Yet Another Problem With Boeing's 787 Dreamliner (BA)
Pardon Boeing (NYSE: BA) if the company is starting to feel like part of a Saturday Night Live skit featuring the late Gilda Radner’s famous character, Roseanne Roseannadanna. “It’s always something. If it ain’t one thing, it’s another,”
Roseanne would whine while winding her way through one of her classic tortured editorials as part of the SNL Weekend Update segment.
For Boeing and its 787 Dreamliner, the newest “something” is a wiring defect in the fire suppression system on three aircraft, according to Bloomberg.
The problem was discovered on aircraft operated by ANA Holdings Inc., the biggest operator of the 787. ANA said that in the event of a fire in one of the two engines, the faulty system would trigger the wrong extinguisher. As a precaution, Japan Airlines Co. recalled an aircraft scheduled to fly from Tokyo to Helsinki.
Boeing said it was investigating the problem.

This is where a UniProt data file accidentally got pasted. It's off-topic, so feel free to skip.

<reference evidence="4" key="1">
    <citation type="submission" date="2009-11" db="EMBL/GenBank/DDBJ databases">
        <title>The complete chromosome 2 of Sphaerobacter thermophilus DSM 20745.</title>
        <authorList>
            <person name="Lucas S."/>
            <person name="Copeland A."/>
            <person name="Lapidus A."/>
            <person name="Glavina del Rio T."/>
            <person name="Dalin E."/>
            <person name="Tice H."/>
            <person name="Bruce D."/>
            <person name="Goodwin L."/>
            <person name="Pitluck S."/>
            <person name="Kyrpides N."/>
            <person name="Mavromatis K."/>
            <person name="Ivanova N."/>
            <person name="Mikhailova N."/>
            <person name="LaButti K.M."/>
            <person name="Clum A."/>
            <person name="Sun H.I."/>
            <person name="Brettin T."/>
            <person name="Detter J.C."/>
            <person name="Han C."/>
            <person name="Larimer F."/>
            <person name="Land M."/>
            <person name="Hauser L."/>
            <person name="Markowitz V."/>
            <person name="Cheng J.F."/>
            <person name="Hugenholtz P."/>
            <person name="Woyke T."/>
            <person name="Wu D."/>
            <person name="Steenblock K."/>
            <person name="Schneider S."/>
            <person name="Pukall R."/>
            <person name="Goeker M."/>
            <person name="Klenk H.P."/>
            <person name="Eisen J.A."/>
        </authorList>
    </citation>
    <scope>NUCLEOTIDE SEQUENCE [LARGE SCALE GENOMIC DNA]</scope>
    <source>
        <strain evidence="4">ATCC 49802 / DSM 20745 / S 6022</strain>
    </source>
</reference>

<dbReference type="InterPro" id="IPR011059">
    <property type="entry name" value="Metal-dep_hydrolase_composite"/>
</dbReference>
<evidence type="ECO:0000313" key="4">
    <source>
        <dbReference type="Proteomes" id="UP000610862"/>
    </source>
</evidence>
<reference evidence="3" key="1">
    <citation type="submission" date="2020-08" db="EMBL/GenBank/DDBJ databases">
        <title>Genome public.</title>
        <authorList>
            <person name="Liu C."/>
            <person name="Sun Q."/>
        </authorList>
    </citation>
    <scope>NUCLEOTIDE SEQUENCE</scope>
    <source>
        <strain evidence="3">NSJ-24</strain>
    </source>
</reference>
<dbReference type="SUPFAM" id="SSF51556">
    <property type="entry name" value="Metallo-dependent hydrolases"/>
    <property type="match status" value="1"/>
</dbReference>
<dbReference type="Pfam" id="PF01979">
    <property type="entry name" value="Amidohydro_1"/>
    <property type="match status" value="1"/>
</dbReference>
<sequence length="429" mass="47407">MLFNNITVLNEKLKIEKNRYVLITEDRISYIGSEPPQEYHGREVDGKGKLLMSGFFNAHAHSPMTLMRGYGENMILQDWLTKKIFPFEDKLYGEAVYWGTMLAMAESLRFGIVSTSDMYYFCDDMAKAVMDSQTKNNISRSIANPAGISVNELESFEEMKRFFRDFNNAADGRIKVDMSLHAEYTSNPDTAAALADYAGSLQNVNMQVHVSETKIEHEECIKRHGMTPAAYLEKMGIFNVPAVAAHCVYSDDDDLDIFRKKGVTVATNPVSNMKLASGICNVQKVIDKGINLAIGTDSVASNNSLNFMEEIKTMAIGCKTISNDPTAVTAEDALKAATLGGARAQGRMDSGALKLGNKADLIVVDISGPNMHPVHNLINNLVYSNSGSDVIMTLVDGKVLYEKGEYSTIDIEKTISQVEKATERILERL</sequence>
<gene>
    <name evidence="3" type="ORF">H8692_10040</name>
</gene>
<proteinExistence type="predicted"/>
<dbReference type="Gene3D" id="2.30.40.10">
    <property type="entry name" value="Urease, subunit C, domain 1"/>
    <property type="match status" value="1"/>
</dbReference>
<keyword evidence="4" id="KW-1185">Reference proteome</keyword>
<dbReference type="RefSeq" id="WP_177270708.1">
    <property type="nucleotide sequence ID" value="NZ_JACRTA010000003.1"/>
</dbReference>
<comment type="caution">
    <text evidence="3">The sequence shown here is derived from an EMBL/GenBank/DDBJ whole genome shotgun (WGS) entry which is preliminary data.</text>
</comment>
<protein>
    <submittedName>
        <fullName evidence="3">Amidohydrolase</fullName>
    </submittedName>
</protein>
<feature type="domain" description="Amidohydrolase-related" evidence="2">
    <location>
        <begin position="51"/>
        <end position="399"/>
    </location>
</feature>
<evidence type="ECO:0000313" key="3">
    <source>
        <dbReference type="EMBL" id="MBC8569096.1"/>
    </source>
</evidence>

RBC Capital analyst Robert Stallard told Bloomberg, “These things happen with a new aircraft. When the airlines ground the plane or regulators start becoming involved, then it becomes something to watch out for.”
Wednesday’s incident is only the latest in a series of problems with Boeing’s flagship jet. An issue with an emergency beacon caused a fire in London in July and that event followed the return to service of the airliner after worldwide grounding due to problems with the lithium-ion batteries on the aircraft.
ANA representative, Megumi Tezuka, said the latest problem, involving wiring, must have occurred during manufacturing. The company initially repaired two of its jets and said the third would be fixed by the end of the day Wednesday. Eventually the airline inspected all 10 of its 787s and found no additional issues.
Currently only one U.S. airline flies the 787. United Continental (NYSE: UAL) was in the process of inspecting its 787 fleet, according to representative, Christen David. David said the company planned to “complete inspections as quickly as possible with minimal impact to our operations.”
Bloomberg reported that Boeing had delivered 73 Dreamliners to 13 worldwide customers through August 7, with more than 29,000 flights flown. According to Boeing’s website, the total number of 787 orders in 2013 (through August 6) was 82.
Shares of Boeing were down $2.29, more than two percent at $101.87, in late morning trading Thursday.
At the time of this writing, Jim Probasco had no position in any mentioned securities.
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